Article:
I have been taking Gleevec for 8 years and I have had the usual feet, hands and rib area muscle spasms. Last week I ended up at the hospital because I had a severe muscle spasm in my throat that made me not be able to swallow or breathe at the time. It left me with a sore throat and a lump beside my esophagus. It still hurts to swallow sometimes. Has anyone else had this happen to them? I am having an ultra sound tomorrow to look for damage
severe muscle spasm in throat with Gleevec
Posted 10 November 2014 - 04:47 AM
Posted 10 November 2014 - 05:25 PM
It could actually be a muscle spasm or cramp as you suggest, and trying to stop one there by stretching it out would be difficult. The "damage" if any would be a strained muscle, but it just needs time to heal so I would not be concerned about any longer term damage to the tissue. But spasms which last for extended periods can recur more easily in the same spot, so be careful in whatever way you can be to avoid another one. I have had odd muscle cramps in muscles I did not even know I had until then, and they can be painful and difficult to stop. Overall the key is to stop them quickly by stretching the muscle, but throat muscles would have been difficult.
Posted 11 November 2014 - 06:26 PM
Diagnosed 9 June 2011, Glivec 400mg June 2011-July 2017, Tasigna 600mg July 2017-present (switched due to intolerable side effects, and desire for future cessation attempt).
Commenced monthly testing when MR4.0 lost during 2012.
2017: <0.01, <0.01, 0.005 (200mg Glivec, Adelaide) <0.01, 0.001 (new test sensitivity)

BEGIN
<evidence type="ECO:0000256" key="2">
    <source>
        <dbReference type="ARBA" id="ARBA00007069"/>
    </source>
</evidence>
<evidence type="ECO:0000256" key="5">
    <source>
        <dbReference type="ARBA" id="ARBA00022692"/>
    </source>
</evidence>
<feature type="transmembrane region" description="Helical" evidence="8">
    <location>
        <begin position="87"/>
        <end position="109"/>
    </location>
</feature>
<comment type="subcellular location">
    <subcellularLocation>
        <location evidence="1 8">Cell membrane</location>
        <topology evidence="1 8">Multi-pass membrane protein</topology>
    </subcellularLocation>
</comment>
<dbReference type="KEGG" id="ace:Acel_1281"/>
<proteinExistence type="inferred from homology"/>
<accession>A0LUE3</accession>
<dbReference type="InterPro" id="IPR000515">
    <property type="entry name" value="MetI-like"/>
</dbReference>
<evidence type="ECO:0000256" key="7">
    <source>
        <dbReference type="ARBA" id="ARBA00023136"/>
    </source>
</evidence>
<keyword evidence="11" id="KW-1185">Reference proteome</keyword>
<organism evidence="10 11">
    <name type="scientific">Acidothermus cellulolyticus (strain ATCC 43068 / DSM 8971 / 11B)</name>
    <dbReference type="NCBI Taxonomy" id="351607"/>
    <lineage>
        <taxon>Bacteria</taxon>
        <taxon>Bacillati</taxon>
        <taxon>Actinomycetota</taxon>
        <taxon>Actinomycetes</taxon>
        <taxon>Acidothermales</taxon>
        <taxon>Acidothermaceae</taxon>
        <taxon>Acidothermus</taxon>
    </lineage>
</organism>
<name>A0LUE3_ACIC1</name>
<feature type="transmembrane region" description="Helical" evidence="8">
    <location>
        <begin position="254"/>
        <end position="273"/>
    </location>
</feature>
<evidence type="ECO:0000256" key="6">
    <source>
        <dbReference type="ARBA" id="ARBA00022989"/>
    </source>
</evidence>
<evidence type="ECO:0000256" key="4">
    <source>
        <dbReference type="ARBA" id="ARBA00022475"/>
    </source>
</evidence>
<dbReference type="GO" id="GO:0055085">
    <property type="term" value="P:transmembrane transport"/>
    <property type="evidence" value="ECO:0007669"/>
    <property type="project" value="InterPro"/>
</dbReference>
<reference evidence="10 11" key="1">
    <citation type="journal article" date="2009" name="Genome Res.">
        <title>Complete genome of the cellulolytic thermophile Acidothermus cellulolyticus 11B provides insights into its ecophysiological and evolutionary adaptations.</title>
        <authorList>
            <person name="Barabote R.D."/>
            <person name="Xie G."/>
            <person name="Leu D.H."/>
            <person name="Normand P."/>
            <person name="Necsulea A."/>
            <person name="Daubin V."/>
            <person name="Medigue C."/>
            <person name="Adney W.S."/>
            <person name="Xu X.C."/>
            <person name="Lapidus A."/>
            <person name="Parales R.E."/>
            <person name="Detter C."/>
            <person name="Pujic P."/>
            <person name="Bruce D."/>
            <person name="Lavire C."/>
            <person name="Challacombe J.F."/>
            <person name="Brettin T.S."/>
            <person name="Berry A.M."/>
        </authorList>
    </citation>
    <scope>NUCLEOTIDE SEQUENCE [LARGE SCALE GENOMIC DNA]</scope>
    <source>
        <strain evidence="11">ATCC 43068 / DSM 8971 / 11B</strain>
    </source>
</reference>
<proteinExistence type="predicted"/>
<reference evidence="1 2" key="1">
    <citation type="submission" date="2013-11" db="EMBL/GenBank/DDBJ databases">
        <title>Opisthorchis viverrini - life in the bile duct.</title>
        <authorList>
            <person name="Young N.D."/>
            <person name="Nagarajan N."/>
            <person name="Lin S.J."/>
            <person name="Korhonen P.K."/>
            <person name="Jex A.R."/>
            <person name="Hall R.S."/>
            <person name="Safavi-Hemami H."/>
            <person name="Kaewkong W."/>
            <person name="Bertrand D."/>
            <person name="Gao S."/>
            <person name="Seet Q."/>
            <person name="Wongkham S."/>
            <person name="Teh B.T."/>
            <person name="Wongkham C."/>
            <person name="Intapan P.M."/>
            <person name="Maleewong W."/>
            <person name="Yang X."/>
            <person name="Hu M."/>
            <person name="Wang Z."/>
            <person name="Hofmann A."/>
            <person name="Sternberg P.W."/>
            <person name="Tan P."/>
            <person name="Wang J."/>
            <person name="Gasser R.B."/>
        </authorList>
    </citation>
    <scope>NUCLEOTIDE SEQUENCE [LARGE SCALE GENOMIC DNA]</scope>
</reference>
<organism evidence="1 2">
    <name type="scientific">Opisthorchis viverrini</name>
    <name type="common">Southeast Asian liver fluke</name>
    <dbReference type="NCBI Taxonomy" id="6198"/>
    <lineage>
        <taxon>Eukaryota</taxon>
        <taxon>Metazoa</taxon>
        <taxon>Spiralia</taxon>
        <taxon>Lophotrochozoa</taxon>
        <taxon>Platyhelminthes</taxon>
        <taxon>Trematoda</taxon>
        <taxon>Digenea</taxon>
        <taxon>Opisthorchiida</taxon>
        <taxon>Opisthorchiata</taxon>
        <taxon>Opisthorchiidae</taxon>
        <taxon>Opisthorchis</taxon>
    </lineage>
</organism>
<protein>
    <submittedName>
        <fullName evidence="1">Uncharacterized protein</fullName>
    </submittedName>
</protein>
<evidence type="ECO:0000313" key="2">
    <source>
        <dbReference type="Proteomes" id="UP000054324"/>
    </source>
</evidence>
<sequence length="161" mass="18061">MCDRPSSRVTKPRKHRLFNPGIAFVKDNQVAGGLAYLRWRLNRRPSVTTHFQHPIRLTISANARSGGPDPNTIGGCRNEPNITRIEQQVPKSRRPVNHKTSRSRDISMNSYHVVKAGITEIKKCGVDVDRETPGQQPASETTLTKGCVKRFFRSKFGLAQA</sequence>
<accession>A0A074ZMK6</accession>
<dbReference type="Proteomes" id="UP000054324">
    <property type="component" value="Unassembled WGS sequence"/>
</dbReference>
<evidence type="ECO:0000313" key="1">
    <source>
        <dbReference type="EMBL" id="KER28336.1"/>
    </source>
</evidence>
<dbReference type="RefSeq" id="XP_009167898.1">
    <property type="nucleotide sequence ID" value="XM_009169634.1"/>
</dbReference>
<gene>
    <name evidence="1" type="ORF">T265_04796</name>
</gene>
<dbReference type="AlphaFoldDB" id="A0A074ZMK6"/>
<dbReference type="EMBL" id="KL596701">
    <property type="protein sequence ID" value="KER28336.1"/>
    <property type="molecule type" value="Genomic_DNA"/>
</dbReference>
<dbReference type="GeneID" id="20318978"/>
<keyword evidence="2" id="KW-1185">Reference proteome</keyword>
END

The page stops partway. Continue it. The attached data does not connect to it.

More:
2016: <0.01, <0.01, PCRU, 0.002 (Adelaide)
2015: <0.01, <0.01, <0.01, 0.013
2014: PCRU, <0.01, <0.01, <0.01, <0.01
2013: 0.01, 0.014, 0.016, 0.026, 0.041, <0.01, <0.01
2012: <0.01, <0.01, 0.013, 0.032, 0.021
2011: 38.00, 12.00, 0.14
Posted 17 November 2014 - 12:04 PM
Posted 20 November 2014 - 08:55 PM
Well, there can be other problems, not necessarily Gleevec-related. My daughter has a disease called EoE. We only discovered she had it when food started getting stuck in her throat. The throat swells up over time, causing food to get stuck. At one point, we ended up in the emergency room because she insisted she couldn't breathe (she has asthma, too). Her O2 levels were good, so I figured it was actually a panic attack and not asthma. No idea if the EoE contributed to that feeling, or if it was only a panic attack.
Anyway, the point is that not everything we experience can be chalked up to CML or side effects of TKIs. Best to get it checked.
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